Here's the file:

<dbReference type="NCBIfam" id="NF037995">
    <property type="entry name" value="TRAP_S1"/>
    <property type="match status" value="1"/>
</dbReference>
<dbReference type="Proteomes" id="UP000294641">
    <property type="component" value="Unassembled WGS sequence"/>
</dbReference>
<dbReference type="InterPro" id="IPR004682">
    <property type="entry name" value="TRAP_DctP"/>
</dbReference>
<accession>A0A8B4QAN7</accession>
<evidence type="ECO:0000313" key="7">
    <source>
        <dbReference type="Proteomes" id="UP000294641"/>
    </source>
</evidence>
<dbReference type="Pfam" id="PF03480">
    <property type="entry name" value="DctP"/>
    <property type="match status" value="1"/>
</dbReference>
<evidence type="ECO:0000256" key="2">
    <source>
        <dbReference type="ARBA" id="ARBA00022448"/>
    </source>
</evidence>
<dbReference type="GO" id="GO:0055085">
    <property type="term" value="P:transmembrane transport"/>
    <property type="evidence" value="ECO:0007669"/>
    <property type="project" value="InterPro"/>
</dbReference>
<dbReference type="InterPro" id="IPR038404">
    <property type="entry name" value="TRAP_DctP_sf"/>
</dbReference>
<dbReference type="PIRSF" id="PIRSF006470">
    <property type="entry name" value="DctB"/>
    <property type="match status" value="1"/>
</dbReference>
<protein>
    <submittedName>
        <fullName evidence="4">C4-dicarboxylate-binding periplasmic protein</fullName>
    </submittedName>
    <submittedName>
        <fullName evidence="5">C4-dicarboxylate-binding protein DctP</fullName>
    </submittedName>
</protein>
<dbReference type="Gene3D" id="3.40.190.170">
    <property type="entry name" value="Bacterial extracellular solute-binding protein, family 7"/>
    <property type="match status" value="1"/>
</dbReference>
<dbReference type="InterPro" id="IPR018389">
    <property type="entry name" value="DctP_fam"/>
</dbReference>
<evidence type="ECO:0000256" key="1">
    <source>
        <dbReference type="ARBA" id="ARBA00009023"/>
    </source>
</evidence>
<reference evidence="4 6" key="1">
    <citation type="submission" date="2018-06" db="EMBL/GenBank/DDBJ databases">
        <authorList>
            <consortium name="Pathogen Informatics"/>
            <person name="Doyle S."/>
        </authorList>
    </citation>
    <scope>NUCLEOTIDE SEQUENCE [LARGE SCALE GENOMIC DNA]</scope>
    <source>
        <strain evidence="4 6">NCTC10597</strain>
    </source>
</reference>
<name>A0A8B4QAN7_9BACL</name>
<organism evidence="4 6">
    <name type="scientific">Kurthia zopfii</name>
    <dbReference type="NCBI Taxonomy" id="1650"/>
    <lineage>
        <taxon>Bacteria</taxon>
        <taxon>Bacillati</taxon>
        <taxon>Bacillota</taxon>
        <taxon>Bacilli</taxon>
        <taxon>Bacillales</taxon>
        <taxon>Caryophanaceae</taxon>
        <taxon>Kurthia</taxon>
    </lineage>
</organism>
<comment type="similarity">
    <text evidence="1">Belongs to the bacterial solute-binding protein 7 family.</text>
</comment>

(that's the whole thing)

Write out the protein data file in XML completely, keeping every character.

<dbReference type="NCBIfam" id="NF037995">
    <property type="entry name" value="TRAP_S1"/>
    <property type="match status" value="1"/>
</dbReference>
<dbReference type="Proteomes" id="UP000294641">
    <property type="component" value="Unassembled WGS sequence"/>
</dbReference>
<dbReference type="InterPro" id="IPR004682">
    <property type="entry name" value="TRAP_DctP"/>
</dbReference>
<accession>A0A8B4QAN7</accession>
<evidence type="ECO:0000313" key="7">
    <source>
        <dbReference type="Proteomes" id="UP000294641"/>
    </source>
</evidence>
<dbReference type="Pfam" id="PF03480">
    <property type="entry name" value="DctP"/>
    <property type="match status" value="1"/>
</dbReference>
<evidence type="ECO:0000256" key="2">
    <source>
        <dbReference type="ARBA" id="ARBA00022448"/>
    </source>
</evidence>
<dbReference type="GO" id="GO:0055085">
    <property type="term" value="P:transmembrane transport"/>
    <property type="evidence" value="ECO:0007669"/>
    <property type="project" value="InterPro"/>
</dbReference>
<dbReference type="InterPro" id="IPR038404">
    <property type="entry name" value="TRAP_DctP_sf"/>
</dbReference>
<dbReference type="PIRSF" id="PIRSF006470">
    <property type="entry name" value="DctB"/>
    <property type="match status" value="1"/>
</dbReference>
<protein>
    <submittedName>
        <fullName evidence="4">C4-dicarboxylate-binding periplasmic protein</fullName>
    </submittedName>
    <submittedName>
        <fullName evidence="5">C4-dicarboxylate-binding protein DctP</fullName>
    </submittedName>
</protein>
<dbReference type="Gene3D" id="3.40.190.170">
    <property type="entry name" value="Bacterial extracellular solute-binding protein, family 7"/>
    <property type="match status" value="1"/>
</dbReference>
<dbReference type="InterPro" id="IPR018389">
    <property type="entry name" value="DctP_fam"/>
</dbReference>
<evidence type="ECO:0000256" key="1">
    <source>
        <dbReference type="ARBA" id="ARBA00009023"/>
    </source>
</evidence>
<reference evidence="4 6" key="1">
    <citation type="submission" date="2018-06" db="EMBL/GenBank/DDBJ databases">
        <authorList>
            <consortium name="Pathogen Informatics"/>
            <person name="Doyle S."/>
        </authorList>
    </citation>
    <scope>NUCLEOTIDE SEQUENCE [LARGE SCALE GENOMIC DNA]</scope>
    <source>
        <strain evidence="4 6">NCTC10597</strain>
    </source>
</reference>
<name>A0A8B4QAN7_9BACL</name>
<organism evidence="4 6">
    <name type="scientific">Kurthia zopfii</name>
    <dbReference type="NCBI Taxonomy" id="1650"/>
    <lineage>
        <taxon>Bacteria</taxon>
        <taxon>Bacillati</taxon>
        <taxon>Bacillota</taxon>
        <taxon>Bacilli</taxon>
        <taxon>Bacillales</taxon>
        <taxon>Caryophanaceae</taxon>
        <taxon>Kurthia</taxon>
    </lineage>
</organism>
<comment type="similarity">
    <text evidence="1">Belongs to the bacterial solute-binding protein 7 family.</text>
</comment>